Ready. Set. Shop.
By Dian Vujovich
Walking down South County Road the other day, and past all those vacant storefronts, made me feel a little unsettling. How, in a town with this kind of wealth, could so many shops have closed?
Were proprietors paying too much in rent? Were their dreams and expectations too high? Has the market and the economy so damaged the pocketbooks of Palm Beacher’s that they’ve turned away from shopping? Don’t they shop in town? Or, aren’t there enough of them around to sustain small businesses?
While the answer to my question might be “all of the above” and then some, the fact is, it’s the wealthy shoppers who will get this economy up and running again. Not the savers.
When it comes to spending, government data shows that households with $150,000 or more in annual income account for 40 percent of all spending, according to a WashingtonPost.com story (http://tinyurl.com/l4zklj9) . That’s a big number. Another figure worth noting is that 20 percent of America’s households have income at or above that level. Based on the cost of purchasing a home or condo in Palm Beach, I’m guessing the income levels of many here far exceed $150,000 a year.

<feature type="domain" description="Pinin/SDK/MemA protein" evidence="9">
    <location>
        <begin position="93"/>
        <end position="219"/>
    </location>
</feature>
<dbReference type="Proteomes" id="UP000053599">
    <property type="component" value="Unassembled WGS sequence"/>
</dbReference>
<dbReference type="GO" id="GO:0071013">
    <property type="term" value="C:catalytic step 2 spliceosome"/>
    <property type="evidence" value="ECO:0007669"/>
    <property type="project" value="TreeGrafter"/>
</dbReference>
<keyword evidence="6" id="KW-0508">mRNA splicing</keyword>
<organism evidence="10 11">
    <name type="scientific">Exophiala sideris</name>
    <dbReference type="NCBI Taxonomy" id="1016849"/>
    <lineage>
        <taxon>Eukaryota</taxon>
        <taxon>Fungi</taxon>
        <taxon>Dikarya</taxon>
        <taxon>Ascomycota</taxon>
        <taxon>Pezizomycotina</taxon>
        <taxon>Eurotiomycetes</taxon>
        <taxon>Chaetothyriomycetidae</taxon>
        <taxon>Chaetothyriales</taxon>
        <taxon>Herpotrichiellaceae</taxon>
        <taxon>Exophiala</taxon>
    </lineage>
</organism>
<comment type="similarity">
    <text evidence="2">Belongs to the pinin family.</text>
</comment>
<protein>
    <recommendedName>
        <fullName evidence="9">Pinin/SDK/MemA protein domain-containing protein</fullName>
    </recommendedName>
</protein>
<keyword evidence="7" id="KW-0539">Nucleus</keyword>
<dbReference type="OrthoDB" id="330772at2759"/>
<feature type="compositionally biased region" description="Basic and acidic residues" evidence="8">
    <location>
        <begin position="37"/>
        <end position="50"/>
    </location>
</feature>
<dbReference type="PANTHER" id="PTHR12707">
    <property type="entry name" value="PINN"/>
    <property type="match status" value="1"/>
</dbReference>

So why aren’t they shopping?
According to one source in that story: “It’s not that they don’t want to spend the money,” said Joyce Neave, a personal shopper based in Bethesda. “They just don’t want to spend it wrong.”
Another reason: people aren’t feeling as wealthy as they were a few years ago. Still another, the wealthy don’t really need anything.
Again from that piece: “The affluent customer does not really need anything,” Neiman Marcus chief executive Burton Tansky told investors on a recent conference call. “She has always shopped for want.”
If “want” is all that the wealthy shopper wants, it’s time to bring back the wanting and hit the streets. The shops along County Road, Worth Avenue and the Via’s are wanting you too. Shopkeepers are wanting to see you walk in then walk out with bundles filled with their merchandise. So, wealthy household people, go out and do the want thing you do so well. It will make you feel good—shopping often does—and think of the world of good you’ll be doing the economy. You do, after all, control a large portion of it.
To read more articles, please visit the column archive.